A plaque remaining from the Big Apple Night Club at West 135th Street and Seventh Avenue in Harlem.

Above, a 1934 plaque from the Big Apple Night Club at West 135th Street and Seventh Avenue in Harlem. Discarded as trash in 2006.

Recent entries:
“If every day is a gift then today was socks” (5/27)
“Kill them with success and bury them with a smile” (5/27)
Entry forthcoming—B.P. (5/27)
“How do you make a hamburger laugh?"/"Pickle it.” (5/27)
Entry forthcoming—B.P. (5/27)
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Entry from August 25, 2015
Sleeve-buttons (fishballs)

ENtry in progress—B.P.

30 December 1873, National Republican (Washington, DC), “The American Restaurant” (Scribner’s Monthly), pg. 1, col. 6:
When in a second-rate restaurant a guest asks for fishballs and hears his order repeated to the cook by the colored waiter as “sleeve-buttons for one!” and hears his neighbor’s order for pork and beans transformed into “stars and stripes,” he begins to wonder, indeed, whether “civilization” is not “a failure,” and whether “the Caucasian” is not “played out.”

8 January 1874, The Evening Star (Washington, DC), pg. 3, col. 7:
Gotham waiters cry “sleeve-buttons for one?"when you order fish balls.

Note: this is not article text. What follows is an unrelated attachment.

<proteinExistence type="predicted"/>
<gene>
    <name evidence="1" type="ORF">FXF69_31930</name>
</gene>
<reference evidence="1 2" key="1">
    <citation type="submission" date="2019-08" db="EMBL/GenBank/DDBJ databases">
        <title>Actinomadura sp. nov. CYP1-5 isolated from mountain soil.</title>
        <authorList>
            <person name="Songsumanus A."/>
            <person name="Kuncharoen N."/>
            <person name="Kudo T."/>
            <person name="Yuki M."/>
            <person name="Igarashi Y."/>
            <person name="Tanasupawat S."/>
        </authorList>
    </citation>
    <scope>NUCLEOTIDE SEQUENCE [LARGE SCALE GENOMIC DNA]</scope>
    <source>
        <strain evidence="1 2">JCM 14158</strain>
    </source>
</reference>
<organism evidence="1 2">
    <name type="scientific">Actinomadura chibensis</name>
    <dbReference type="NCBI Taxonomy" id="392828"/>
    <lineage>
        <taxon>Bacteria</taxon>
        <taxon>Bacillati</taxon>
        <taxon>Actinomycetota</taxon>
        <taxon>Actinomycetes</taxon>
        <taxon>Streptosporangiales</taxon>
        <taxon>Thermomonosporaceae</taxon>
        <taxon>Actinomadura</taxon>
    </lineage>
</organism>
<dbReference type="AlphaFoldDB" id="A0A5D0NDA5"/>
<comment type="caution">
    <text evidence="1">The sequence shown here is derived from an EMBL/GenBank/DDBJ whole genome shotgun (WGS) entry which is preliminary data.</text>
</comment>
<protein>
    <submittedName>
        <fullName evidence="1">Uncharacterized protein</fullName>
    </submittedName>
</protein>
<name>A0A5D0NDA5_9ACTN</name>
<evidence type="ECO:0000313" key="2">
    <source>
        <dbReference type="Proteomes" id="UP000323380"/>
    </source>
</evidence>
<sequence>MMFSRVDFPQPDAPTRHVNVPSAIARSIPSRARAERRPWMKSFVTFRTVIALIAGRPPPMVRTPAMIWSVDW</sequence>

Old Fulton NY Post Cards
17 April 1875, The New York Clipper (New York, NY), supplement, pg. 2, col. 7:
There come whispers for a plainer and less expensive fare. “Two Sleeve-buttons,” “Two on Horseback,” “Boston Woodcock,” “Mystery,” “West Broadway,” “Links of the Atlantic Cable,” and the like.

Brooklyn Newsstand
3 July 1887, Brooklyn (NY) Daily Eagle, “Restaurant Calls,” pg. 13, col. 1:
“Pair o’ sleeve buttons,” is two fish balls.

3 November 1891, The Evening Repository (Canton, OH), pg. 5, col. 3:
RESTAURANT WAITERS’ SLANG.
(...)
Sleeve buttons is translated into a plate of fish balls.

12 November 1893, Philadelphia (PA) Inquirer, “His Appetite Good: A Tramp Gets Away With Much of Steve Brodie’s Food,” pg. 18, col. 4:
“Now trot out a pair o’ sleeve buttons , (fish balls) and be quick about it,” he said.
(At Steve Brodie’s restaurant on New York’s Bowery.—ed.)

6 October 1895, The Morning Star (Rockford, IL), “Portland (Ore.) Restaurant Talk,” pg. 7, col. 2:
... codfish balls, pair of sleeve buttons; .. 

Posted by Barry Popik
New York CityFood/Drink • Tuesday, August 25, 2015 • Permalink